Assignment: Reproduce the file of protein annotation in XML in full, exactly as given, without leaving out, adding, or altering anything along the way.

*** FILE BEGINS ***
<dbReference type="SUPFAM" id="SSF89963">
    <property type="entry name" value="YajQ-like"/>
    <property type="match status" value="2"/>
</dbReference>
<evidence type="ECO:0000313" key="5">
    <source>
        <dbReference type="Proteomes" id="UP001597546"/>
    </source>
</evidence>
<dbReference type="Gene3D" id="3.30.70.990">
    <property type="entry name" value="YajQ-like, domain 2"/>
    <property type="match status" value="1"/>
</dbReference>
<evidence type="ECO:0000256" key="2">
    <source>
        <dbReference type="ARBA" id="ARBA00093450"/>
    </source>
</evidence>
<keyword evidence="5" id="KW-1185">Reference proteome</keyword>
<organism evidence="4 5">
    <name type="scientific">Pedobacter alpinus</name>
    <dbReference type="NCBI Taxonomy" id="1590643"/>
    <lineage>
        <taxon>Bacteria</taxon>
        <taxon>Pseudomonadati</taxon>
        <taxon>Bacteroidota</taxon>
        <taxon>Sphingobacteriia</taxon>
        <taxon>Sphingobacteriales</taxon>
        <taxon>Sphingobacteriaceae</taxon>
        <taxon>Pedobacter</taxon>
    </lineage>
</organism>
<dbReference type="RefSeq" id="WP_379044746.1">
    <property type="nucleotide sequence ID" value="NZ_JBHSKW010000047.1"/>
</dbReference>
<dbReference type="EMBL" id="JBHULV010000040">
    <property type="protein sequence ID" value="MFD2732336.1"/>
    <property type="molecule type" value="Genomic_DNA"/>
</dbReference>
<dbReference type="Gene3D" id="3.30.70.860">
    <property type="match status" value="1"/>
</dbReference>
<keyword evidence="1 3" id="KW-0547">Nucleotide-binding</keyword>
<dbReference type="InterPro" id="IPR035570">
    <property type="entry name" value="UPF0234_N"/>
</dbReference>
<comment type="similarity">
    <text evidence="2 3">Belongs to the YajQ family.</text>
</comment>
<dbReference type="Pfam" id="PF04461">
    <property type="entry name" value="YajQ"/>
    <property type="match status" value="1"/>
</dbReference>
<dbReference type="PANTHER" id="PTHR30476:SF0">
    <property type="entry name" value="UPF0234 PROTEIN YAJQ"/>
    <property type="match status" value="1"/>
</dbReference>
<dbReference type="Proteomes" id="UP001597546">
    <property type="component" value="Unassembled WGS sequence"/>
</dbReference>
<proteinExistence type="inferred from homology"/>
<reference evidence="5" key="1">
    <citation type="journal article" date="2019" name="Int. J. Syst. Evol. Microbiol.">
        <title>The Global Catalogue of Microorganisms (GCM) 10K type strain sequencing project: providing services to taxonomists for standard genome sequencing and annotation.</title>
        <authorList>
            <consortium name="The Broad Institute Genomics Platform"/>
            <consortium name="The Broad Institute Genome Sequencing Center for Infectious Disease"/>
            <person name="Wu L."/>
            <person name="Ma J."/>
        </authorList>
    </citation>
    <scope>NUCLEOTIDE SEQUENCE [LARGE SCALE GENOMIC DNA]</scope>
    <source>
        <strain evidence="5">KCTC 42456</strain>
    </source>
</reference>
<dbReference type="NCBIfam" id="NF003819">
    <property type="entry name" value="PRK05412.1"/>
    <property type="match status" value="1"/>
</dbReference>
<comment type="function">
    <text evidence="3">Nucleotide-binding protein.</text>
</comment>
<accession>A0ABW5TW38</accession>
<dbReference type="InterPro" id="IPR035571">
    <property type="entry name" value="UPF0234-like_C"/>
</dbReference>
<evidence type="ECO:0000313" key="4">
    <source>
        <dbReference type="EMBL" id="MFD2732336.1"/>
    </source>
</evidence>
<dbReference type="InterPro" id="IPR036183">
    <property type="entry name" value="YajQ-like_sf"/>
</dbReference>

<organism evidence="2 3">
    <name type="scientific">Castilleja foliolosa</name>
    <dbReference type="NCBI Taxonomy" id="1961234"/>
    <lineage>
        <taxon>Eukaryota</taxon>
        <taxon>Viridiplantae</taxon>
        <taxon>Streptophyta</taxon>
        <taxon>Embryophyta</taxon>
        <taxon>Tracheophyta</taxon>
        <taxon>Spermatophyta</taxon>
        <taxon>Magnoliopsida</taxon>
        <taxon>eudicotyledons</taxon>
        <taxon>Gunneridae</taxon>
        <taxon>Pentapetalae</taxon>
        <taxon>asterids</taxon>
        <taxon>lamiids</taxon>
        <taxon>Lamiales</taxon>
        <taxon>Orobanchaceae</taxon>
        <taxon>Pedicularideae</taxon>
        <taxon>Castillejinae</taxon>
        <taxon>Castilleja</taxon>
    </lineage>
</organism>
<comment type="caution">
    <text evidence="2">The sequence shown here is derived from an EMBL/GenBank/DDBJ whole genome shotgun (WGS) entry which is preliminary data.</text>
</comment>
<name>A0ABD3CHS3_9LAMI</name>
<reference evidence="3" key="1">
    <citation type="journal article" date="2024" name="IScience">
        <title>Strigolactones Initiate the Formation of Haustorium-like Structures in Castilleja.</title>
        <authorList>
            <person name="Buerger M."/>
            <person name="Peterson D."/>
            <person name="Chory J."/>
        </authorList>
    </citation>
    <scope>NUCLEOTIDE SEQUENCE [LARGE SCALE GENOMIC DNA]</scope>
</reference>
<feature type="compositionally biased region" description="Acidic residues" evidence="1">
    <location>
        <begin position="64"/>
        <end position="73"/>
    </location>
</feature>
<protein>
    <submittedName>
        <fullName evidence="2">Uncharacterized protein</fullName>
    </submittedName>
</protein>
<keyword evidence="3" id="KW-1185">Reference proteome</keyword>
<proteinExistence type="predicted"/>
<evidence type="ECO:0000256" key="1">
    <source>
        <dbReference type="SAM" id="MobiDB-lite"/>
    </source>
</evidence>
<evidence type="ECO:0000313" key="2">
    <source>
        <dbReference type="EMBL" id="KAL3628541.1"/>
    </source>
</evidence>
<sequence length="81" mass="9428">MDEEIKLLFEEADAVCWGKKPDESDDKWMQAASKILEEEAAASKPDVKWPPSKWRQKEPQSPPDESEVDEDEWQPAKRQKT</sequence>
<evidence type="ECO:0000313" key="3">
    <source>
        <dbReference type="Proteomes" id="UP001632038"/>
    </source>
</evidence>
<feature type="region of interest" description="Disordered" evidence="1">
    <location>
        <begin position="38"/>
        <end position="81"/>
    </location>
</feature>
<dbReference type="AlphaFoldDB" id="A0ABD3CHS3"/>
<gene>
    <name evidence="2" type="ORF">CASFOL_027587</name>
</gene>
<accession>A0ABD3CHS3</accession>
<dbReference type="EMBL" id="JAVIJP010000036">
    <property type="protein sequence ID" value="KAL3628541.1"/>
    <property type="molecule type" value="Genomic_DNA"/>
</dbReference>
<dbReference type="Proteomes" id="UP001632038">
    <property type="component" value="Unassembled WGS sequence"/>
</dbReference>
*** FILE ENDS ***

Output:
<dbReference type="SUPFAM" id="SSF89963">
    <property type="entry name" value="YajQ-like"/>
    <property type="match status" value="2"/>
</dbReference>
<evidence type="ECO:0000313" key="5">
    <source>
        <dbReference type="Proteomes" id="UP001597546"/>
    </source>
</evidence>
<dbReference type="Gene3D" id="3.30.70.990">
    <property type="entry name" value="YajQ-like, domain 2"/>
    <property type="match status" value="1"/>
</dbReference>
<evidence type="ECO:0000256" key="2">
    <source>
        <dbReference type="ARBA" id="ARBA00093450"/>
    </source>
</evidence>
<keyword evidence="5" id="KW-1185">Reference proteome</keyword>
<organism evidence="4 5">
    <name type="scientific">Pedobacter alpinus</name>
    <dbReference type="NCBI Taxonomy" id="1590643"/>
    <lineage>
        <taxon>Bacteria</taxon>
        <taxon>Pseudomonadati</taxon>
        <taxon>Bacteroidota</taxon>
        <taxon>Sphingobacteriia</taxon>
        <taxon>Sphingobacteriales</taxon>
        <taxon>Sphingobacteriaceae</taxon>
        <taxon>Pedobacter</taxon>
    </lineage>
</organism>
<dbReference type="RefSeq" id="WP_379044746.1">
    <property type="nucleotide sequence ID" value="NZ_JBHSKW010000047.1"/>
</dbReference>
<dbReference type="EMBL" id="JBHULV010000040">
    <property type="protein sequence ID" value="MFD2732336.1"/>
    <property type="molecule type" value="Genomic_DNA"/>
</dbReference>
<dbReference type="Gene3D" id="3.30.70.860">
    <property type="match status" value="1"/>
</dbReference>
<keyword evidence="1 3" id="KW-0547">Nucleotide-binding</keyword>
<dbReference type="InterPro" id="IPR035570">
    <property type="entry name" value="UPF0234_N"/>
</dbReference>
<comment type="similarity">
    <text evidence="2 3">Belongs to the YajQ family.</text>
</comment>
<dbReference type="Pfam" id="PF04461">
    <property type="entry name" value="YajQ"/>
    <property type="match status" value="1"/>
</dbReference>
<dbReference type="PANTHER" id="PTHR30476:SF0">
    <property type="entry name" value="UPF0234 PROTEIN YAJQ"/>
    <property type="match status" value="1"/>
</dbReference>
<dbReference type="Proteomes" id="UP001597546">
    <property type="component" value="Unassembled WGS sequence"/>
</dbReference>
<proteinExistence type="inferred from homology"/>
<reference evidence="5" key="1">
    <citation type="journal article" date="2019" name="Int. J. Syst. Evol. Microbiol.">
        <title>The Global Catalogue of Microorganisms (GCM) 10K type strain sequencing project: providing services to taxonomists for standard genome sequencing and annotation.</title>
        <authorList>
            <consortium name="The Broad Institute Genomics Platform"/>
            <consortium name="The Broad Institute Genome Sequencing Center for Infectious Disease"/>
            <person name="Wu L."/>
            <person name="Ma J."/>
        </authorList>
    </citation>
    <scope>NUCLEOTIDE SEQUENCE [LARGE SCALE GENOMIC DNA]</scope>
    <source>
        <strain evidence="5">KCTC 42456</strain>
    </source>
</reference>
<dbReference type="NCBIfam" id="NF003819">
    <property type="entry name" value="PRK05412.1"/>
    <property type="match status" value="1"/>
</dbReference>
<comment type="function">
    <text evidence="3">Nucleotide-binding protein.</text>
</comment>
<accession>A0ABW5TW38</accession>
<dbReference type="InterPro" id="IPR035571">
    <property type="entry name" value="UPF0234-like_C"/>
</dbReference>
<evidence type="ECO:0000313" key="4">
    <source>
        <dbReference type="EMBL" id="MFD2732336.1"/>
    </source>
</evidence>
<dbReference type="InterPro" id="IPR036183">
    <property type="entry name" value="YajQ-like_sf"/>
</dbReference>

<organism evidence="2 3">
    <name type="scientific">Castilleja foliolosa</name>
    <dbReference type="NCBI Taxonomy" id="1961234"/>
    <lineage>
        <taxon>Eukaryota</taxon>
        <taxon>Viridiplantae</taxon>
        <taxon>Streptophyta</taxon>
        <taxon>Embryophyta</taxon>
        <taxon>Tracheophyta</taxon>
        <taxon>Spermatophyta</taxon>
        <taxon>Magnoliopsida</taxon>
        <taxon>eudicotyledons</taxon>
        <taxon>Gunneridae</taxon>
        <taxon>Pentapetalae</taxon>
        <taxon>asterids</taxon>
        <taxon>lamiids</taxon>
        <taxon>Lamiales</taxon>
        <taxon>Orobanchaceae</taxon>
        <taxon>Pedicularideae</taxon>
        <taxon>Castillejinae</taxon>
        <taxon>Castilleja</taxon>
    </lineage>
</organism>
<comment type="caution">
    <text evidence="2">The sequence shown here is derived from an EMBL/GenBank/DDBJ whole genome shotgun (WGS) entry which is preliminary data.</text>
</comment>
<name>A0ABD3CHS3_9LAMI</name>
<reference evidence="3" key="1">
    <citation type="journal article" date="2024" name="IScience">
        <title>Strigolactones Initiate the Formation of Haustorium-like Structures in Castilleja.</title>
        <authorList>
            <person name="Buerger M."/>
            <person name="Peterson D."/>
            <person name="Chory J."/>
        </authorList>
    </citation>
    <scope>NUCLEOTIDE SEQUENCE [LARGE SCALE GENOMIC DNA]</scope>
</reference>
<feature type="compositionally biased region" description="Acidic residues" evidence="1">
    <location>
        <begin position="64"/>
        <end position="73"/>
    </location>
</feature>
<protein>
    <submittedName>
        <fullName evidence="2">Uncharacterized protein</fullName>
    </submittedName>
</protein>
<keyword evidence="3" id="KW-1185">Reference proteome</keyword>
<proteinExistence type="predicted"/>
<evidence type="ECO:0000256" key="1">
    <source>
        <dbReference type="SAM" id="MobiDB-lite"/>
    </source>
</evidence>
<evidence type="ECO:0000313" key="2">
    <source>
        <dbReference type="EMBL" id="KAL3628541.1"/>
    </source>
</evidence>
<sequence length="81" mass="9428">MDEEIKLLFEEADAVCWGKKPDESDDKWMQAASKILEEEAAASKPDVKWPPSKWRQKEPQSPPDESEVDEDEWQPAKRQKT</sequence>
<evidence type="ECO:0000313" key="3">
    <source>
        <dbReference type="Proteomes" id="UP001632038"/>
    </source>
</evidence>
<feature type="region of interest" description="Disordered" evidence="1">
    <location>
        <begin position="38"/>
        <end position="81"/>
    </location>
</feature>
<dbReference type="AlphaFoldDB" id="A0ABD3CHS3"/>
<gene>
    <name evidence="2" type="ORF">CASFOL_027587</name>
</gene>
<accession>A0ABD3CHS3</accession>
<dbReference type="EMBL" id="JAVIJP010000036">
    <property type="protein sequence ID" value="KAL3628541.1"/>
    <property type="molecule type" value="Genomic_DNA"/>
</dbReference>
<dbReference type="Proteomes" id="UP001632038">
    <property type="component" value="Unassembled WGS sequence"/>
</dbReference>